Have you been sitting in your house, properly adhering to stay-at-home standards, and thinking to yourself, “I can’t wait to get some sweet coronavirus merch?” That is at least what recent trademark filers have assumed you were thinking, anyway. Since the beginning of 2020, fifty-three (53) trademark applications have been filed with the United States Patent and Trademark Office (PTO) containing the word “CORONAVIRUS”, and with one hundred seventy-six (176) more being filed containing “COVID.”
The majority of the trademark applications being filed are for printed materials like t-shirts or bumper stickers. “I SURVIVED THE CORONOAVIRUS,” “I SURVIVED COVID-19,” “CATS AGAINST COVID-19,” and “CORONAVIRUS FREE” are just a few examples. A quick search on the website Redbubble, a place where artists upload their designs to be printed on various items and sold, shows a litany of products already on the market.
While it is understandable that budding entrepreneurs may be looking to the current pandemic as a way to make a profit during this difficult economic time and achieve something positive, not every use of “CORONAVIRUS” or “COVID-19” is entitled to federal trademark protection. So, it seems like a good time to take a brief moment to highlight several of the issues you should consider as you seek federal trademark protection, coronavirus-related or otherwise.
First: what is a trademark? It is not just a clever saying – although that could be the beginning concept– but more is needed to establish trademark rights A trademark is a word, phrase, design or combination of both that is used in connection with goods or services and identifies and distinguishes the source of the good or services of one party from those of others. Consumers, for example, want to know when they’re drinking a genuine COCA-COLA product, not someone else’s inferior product with an infringing name slapped on it. Thus, consumers associate you as the source of a product or a service when your trademark appears on that product or service. By applying your trademark to your products or services, for example on a clothing line or a video game product, or in connection with consulting services or health-related services, you are building rights in your trademark.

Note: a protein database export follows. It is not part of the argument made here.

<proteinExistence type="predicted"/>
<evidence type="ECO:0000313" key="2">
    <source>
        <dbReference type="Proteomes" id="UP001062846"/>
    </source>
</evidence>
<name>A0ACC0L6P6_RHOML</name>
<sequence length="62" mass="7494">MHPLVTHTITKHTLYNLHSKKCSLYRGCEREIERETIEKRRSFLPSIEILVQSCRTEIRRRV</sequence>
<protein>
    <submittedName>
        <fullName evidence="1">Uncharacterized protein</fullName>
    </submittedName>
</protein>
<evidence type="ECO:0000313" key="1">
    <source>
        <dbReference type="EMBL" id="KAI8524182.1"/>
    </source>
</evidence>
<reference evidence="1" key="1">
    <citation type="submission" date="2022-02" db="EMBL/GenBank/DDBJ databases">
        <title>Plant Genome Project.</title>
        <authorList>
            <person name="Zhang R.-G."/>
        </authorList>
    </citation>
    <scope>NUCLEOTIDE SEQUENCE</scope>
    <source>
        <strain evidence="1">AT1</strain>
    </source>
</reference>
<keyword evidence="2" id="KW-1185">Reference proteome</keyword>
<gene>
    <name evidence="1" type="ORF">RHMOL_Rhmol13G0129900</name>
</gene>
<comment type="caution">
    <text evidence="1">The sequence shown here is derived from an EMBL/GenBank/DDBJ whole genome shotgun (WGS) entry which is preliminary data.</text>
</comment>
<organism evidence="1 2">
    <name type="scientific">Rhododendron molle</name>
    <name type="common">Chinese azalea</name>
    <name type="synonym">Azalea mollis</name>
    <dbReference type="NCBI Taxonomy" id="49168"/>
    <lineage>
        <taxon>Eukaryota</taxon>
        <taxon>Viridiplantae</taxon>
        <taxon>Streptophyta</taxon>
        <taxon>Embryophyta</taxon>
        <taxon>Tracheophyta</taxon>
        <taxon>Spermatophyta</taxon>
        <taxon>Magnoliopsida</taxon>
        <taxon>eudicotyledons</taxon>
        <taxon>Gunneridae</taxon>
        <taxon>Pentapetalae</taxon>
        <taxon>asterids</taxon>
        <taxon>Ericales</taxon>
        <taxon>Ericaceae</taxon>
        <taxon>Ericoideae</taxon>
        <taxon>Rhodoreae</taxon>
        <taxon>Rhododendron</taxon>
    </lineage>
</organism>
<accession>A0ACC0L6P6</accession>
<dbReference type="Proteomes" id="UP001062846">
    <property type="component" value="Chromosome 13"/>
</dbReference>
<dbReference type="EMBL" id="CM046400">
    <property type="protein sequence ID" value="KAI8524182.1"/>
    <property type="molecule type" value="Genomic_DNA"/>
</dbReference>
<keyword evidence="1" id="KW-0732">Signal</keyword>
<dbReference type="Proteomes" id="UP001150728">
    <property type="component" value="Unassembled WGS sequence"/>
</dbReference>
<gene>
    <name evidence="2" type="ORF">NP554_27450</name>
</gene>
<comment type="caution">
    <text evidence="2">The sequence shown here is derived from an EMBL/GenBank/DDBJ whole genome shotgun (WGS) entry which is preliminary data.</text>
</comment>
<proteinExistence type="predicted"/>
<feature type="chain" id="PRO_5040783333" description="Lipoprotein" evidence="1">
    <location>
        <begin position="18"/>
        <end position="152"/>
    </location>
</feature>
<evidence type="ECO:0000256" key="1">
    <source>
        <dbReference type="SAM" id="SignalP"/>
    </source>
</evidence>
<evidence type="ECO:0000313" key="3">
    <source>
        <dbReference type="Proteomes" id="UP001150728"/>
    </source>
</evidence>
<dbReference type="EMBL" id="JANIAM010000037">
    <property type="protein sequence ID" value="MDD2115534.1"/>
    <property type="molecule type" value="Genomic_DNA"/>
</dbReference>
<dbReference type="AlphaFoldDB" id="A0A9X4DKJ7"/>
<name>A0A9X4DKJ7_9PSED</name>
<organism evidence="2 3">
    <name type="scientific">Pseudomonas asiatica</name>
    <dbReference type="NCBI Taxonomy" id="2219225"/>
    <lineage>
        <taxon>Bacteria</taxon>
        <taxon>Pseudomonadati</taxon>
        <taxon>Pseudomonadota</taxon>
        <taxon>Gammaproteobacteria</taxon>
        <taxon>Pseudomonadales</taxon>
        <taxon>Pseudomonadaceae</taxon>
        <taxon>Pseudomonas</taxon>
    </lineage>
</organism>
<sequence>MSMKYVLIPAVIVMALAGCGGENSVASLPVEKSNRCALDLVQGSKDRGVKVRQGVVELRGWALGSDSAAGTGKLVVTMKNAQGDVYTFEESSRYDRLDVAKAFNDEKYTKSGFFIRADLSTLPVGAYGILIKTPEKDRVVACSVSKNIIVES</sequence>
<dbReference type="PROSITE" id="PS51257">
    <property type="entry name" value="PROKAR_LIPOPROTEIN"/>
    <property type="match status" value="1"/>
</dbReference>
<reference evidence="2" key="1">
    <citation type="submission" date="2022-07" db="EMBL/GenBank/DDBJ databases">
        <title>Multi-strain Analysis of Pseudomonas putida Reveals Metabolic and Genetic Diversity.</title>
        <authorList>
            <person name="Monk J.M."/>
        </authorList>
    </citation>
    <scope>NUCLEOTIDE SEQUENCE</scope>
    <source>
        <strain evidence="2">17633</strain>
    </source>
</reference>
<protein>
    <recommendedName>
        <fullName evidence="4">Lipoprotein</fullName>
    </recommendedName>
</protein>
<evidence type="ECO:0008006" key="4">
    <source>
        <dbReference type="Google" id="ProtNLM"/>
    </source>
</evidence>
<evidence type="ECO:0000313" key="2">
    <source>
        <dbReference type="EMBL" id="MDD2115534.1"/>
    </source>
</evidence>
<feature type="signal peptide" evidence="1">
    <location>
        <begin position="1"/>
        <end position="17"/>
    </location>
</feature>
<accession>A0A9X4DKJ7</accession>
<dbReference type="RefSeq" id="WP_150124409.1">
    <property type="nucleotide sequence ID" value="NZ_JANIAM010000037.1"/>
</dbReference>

Also, at the time you file your trademark application, you must either (1) be using the mark in a trademark sense in interstate commerce (that is, actually selling your goods or rendering services to customers between more than one state or U.S. territory, or in commerce between the U.S. and another country); or (2) have a bona fide good faith intent to do so. You cannot obtain a registered trademark by merely requesting a “place holder” so no one else can use the mark on a particular good or service when you do not have a bona fide good faith intent to use the mark. To show a bona fide good faith intent, you should have documentation to back up your intent, such as marketing plans and internal business meeting memoranda.
Further, prior to filing, it would be in your best interest to make sure the mark is available for registration. If a third party has started using an identical or confusingly similar trademark before you in connection with the same or related goods or services, they would be the senior user of the mark and would have priority rights over you. The United States is a use-based nation, meaning that trademark rights are created through the use of the trademark, and not necessarily through registration. For this reason, a trademark search for the availability of a trademark – although not mandatory – is extremely beneficial in determining if your trademark is eligible for registration.